Under Secretary of Commerce For International Trade Francisco SÁnchez
"Making Latin America and the Caribbean a More Equitable Society: Education, Economic Growth, and Corporate Social Responsibility"
Tuesday, March 13, 2012
As prepared for delivery
I can’t think of a better way to start the day than by talking about strengthening partnerships, increasing opportunities and enhancing competitiveness.
As the first day of this conference proved, good things happen when different interests come together to exchange ideas and experiences. And I’m happy to be here on this second day to help keep the conversation going.
Allow me to begin by thanking Dr. DeGioia for that kind introduction, and for his leadership and service.
I’d also like to recognize all those who worked tirelessly to put this event together:
- my colleagues at the Commerce Department;
- our friends at the State Department;
- and Georgetown University.
This is a great setting to hold this important discussion. And I look forward to our talk today.
We come together at a pivotal moment. Things are moving quickly in this 21st century economy.
Tom Friedman from The New York Times has a book out about competitiveness.
And, he’s got this great passage about how just a few years ago:
- Facebook didn’t exist;
- Twitter was a sound;
- “the cloud” was something in the sky;
- 4G was a parking place;
- LinkedIn was a prison;
- Applications were things you sent to college;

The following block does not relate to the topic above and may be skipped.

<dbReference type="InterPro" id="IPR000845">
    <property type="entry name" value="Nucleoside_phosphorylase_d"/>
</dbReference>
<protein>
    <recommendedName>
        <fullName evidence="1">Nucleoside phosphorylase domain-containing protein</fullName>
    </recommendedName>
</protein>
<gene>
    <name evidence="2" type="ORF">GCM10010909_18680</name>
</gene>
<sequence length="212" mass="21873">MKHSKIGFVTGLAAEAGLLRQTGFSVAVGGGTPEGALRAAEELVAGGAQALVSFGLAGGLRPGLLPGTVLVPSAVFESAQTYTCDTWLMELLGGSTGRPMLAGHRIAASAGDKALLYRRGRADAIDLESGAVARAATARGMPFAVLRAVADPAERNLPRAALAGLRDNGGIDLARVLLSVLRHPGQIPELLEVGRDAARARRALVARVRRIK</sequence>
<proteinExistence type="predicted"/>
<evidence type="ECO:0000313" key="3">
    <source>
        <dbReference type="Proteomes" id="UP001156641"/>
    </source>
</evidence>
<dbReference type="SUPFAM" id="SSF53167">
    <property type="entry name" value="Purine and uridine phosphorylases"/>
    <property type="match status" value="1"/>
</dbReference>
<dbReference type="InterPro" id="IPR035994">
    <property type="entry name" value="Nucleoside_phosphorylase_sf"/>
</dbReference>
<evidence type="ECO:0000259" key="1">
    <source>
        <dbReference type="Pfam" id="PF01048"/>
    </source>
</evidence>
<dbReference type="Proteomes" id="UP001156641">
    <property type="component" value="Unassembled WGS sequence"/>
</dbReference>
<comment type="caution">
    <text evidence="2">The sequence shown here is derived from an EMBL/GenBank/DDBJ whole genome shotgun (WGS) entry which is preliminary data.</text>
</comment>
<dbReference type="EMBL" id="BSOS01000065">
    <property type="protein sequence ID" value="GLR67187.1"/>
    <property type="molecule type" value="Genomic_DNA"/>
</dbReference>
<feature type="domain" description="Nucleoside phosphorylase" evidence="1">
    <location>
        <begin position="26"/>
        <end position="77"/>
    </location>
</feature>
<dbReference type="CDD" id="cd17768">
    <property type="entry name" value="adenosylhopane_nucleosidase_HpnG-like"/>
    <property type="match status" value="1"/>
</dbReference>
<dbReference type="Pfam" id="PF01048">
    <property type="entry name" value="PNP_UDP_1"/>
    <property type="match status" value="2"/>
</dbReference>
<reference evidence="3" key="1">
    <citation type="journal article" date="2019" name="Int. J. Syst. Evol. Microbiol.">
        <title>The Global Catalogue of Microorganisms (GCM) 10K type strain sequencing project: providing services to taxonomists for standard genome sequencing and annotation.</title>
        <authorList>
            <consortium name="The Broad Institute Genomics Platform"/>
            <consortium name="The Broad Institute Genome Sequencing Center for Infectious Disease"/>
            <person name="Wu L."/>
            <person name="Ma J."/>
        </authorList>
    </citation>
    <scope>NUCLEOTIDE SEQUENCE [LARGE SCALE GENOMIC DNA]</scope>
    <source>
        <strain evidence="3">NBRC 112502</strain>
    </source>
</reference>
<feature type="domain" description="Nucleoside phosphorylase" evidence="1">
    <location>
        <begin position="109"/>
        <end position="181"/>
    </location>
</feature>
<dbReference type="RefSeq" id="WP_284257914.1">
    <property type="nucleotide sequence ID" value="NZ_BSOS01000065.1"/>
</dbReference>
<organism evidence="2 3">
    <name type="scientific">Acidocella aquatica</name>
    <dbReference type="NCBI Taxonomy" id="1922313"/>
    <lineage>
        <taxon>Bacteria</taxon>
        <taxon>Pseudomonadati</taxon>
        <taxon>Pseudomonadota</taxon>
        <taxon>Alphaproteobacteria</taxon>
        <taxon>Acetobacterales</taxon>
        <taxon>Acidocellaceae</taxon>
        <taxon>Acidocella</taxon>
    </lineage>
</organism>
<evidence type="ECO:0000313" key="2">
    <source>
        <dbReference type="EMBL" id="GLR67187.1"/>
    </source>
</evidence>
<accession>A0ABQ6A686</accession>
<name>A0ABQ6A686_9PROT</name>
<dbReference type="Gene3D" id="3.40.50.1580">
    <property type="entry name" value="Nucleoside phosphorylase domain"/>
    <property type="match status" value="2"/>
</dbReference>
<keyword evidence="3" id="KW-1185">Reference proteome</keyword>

- And, Skype was a typo.
Now all these things are a reality in our daily lives. It’s this kind of technology that has brought the Western Hemisphere closer together than ever before.
On one hand, this is an opportunity. We can collaborate easier and more often.
On the other hand, big change brings big challenges. The global economy is rapidly evolving.
There is an increasing demand for workers who are proficient in science, technology, engineering and math.
But our private sector partners tell us there aren’t enough skilled workers to meet this demand. They tell us that the schools in Latin America and the Caribbean are falling short in producing students that can create, produce and innovate in the workplace.
And that causes a lot of problems.
It’s a problem for workers. They’re finding it harder and harder to succeed in the 21st century economy with 20th century skills.
It’s a problem for businesses. Without a skilled workforce, no business can maximize its potential.
And it’s a problem for the entire Western Hemisphere. People are our most valuable assets.
They are the source of innovation. They supply the hard work needed to turn ideas into products and services. They are the engines behind economic growth.
And this region cannot be competitive if so many people are being shut out.
So the bottom line is pretty simple: the Western Hemisphere of tomorrow depends on how we educate today.
Enhancing our education system will help raise incomes, expand the middle class and spread opportunity.
From our vantage point in the United States: we want you to succeed because you are friends, partners and neighbors.
Secretary of State Clinton once called this the “power of proximity.”
The financial crisis showed how linked we are. We all suffered together. And now we must succeed together.
I want to let all of you know that we’re doing our part to be a strong partner for you.